<p>Looking back five years, Pfizer (NYSE: PFE) was trading at $ 34. Today, as I write this, the Pfizer stock is $ 34.50. Were it not for the dividend, Pfizer’s shareholders would have earned zero dollars on their investment in the pharmaceutical company during a period that saw the US markets as a whole generate a total return of 8.8%, more than twice as much as Pfizer’s earnings.
Source: photobyphm / Shutterstock.com
But if you bought PFE at the beginning of the bull market in March 2009 and sold at its peak two years of $ 46.47 in December 2018, you would have won 241%, and that does not include dividends. Thank 4% per annum for dividends and you are talking about a compound annual growth rate of 17.4%.
I take it every day and twice on Sundays.
Unfortunately, if you bought Pfizer shares in March 1999, you have nothing to show for your 20-year investment other than dividends and 22% unrealized capital loss.
What if you put those dollars in Amazon (NASDAQ: AMZN)? I’m convinced you would not be as concerned about dividend stocks.
While Pfizer seems to have a lot for it – $ 10 billion in free cash flow means an FCF margin of 19.3% based on $ 51.75 billion in revenue from 2019 – it does not seem to be able to raise capital for its shareholders on a sustainable basis.
The last time I looked, the total return was defined as interest, capital gains, dividends and dividends that were realized during a certain period. The dividend is large, but without an increase in capital, these shares are only risky savings accounts.
Potential does not pay the bills
InvestorPlace contributor Chris Lau recently discussed why Pfizer shares are undervalued by 15%. His argument is about the idea that Pfizer’s pipeline of new products will drive it into growth mode and light a fire on the long-stagnant stock.
“The markets do not give Pfizer’s growing pipeline much of a premium. Pfizer shares are traded at a futures price of 13.2, “Lau commented on March 10.
He discusses some of the company’s success stories in 2019, including Ibrance (revenue up 23%) and Eliquis (sales growth of 26%), which accounted for 18% of Pfizer’s total revenue in 2019.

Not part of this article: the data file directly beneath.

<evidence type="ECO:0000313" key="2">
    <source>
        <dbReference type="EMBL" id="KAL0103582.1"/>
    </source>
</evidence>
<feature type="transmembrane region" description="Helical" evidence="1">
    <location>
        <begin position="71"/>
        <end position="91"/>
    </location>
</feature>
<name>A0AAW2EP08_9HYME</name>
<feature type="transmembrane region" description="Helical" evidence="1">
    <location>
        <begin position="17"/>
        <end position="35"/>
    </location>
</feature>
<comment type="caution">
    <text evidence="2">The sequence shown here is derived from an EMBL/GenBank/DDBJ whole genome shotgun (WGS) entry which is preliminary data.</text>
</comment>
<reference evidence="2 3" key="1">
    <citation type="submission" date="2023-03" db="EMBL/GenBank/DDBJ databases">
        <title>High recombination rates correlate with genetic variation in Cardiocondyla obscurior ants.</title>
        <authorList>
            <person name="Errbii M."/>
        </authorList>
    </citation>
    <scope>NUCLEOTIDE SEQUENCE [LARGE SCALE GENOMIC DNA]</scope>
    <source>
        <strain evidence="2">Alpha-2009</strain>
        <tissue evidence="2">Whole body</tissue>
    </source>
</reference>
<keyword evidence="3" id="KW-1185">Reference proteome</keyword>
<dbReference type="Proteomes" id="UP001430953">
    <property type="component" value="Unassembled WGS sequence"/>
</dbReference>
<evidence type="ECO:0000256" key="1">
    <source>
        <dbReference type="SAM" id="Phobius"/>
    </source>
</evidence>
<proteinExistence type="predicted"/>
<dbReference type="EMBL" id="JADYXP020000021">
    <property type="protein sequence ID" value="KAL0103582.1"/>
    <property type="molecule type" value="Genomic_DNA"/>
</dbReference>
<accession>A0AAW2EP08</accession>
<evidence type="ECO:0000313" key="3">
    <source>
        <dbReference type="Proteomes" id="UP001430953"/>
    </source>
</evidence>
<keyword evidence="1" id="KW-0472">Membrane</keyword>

Hi, when you generate $ 10 billion in free cash flow and almost $ 52 billion in revenue, there is no doubt that you are doing the right thing. But as Chris points out, Pfizer will have declining revenues over the next two years with growth after that.
Pfizer is expected to have revenue of $ 48.5 billion to $ 50.5 billion by 2020, with an adjusted earnings of $ 2.82 to $ 2.92 per share. Another downturn in 2021 and beyond, the revenue streams will open up.
Evaluate, a company that specializes in drug data, recently discussed Pfizer’s CEO Albert Bourla’s plan to take the company from someone who uses financial technology and M&A to sell sales to a company with innovation and drug pipelines, something my colleague suggested.
As a result, Pfizer will not repurchase shares by 2020 – they bought back $ 9 billion in value in 2019 – and chose to allocate the capital to the pipeline of drugs they are developing.
“Mr. Bourla claims that emissions of older products have left Pfizer a competitive growth profile among its major pharmaceutical competencies, which may be true, but those prospects are largely driven by drugs already on the market,” said Evaluator Amy Brown on January 29. .
“In yesterday’s annual results presentation, we talked about what operating results are expected this year, but in reality this only highlighted how little there is to talk about.”
So does Pfizer do enough to move the ball uphill? Or does it just dress up its biopharmaceutical segment to look more innovative to investors than it really is?
The conclusion of the Pfizer share
A year ago, in March, I discussed how pharmaceutical companies such as Pfizer began raising drug prices without any apparent motivation. in many cases harm the people who could least afford to pay for these increases.
I do not realize that, but that is a big reason why I am skeptical of many of the drug stocks.
In Pfizer’s case, it is trying to sell investors with the idea that it is a changed company. That it is no longer about significant M&A transactions and share repurchases, but groundbreaking science.
Those who bought Pfizer in 1999 and still own it today (there may not be many) probably thought they were investing in an innovative company. Twenty years later, Pfizer is still trying to prove that they were not misled.
I like my colleague’s enthusiasm for Pfizer. But I just do not see it. There are better 4% returns out there if you are looking for income.
Will Ashworth has been writing about full-time investing since 2008. Publications where he has appeared include InvestorPlace, The Motley Fool Canada, Investopedia, Kiplinger and several others in both the United States and Canada. He especially likes to create model portfolios that pass the test of time. He lives in Halifax, Nova Scotia. At the time of writing, Will Ashworth had no position in any of the above securities.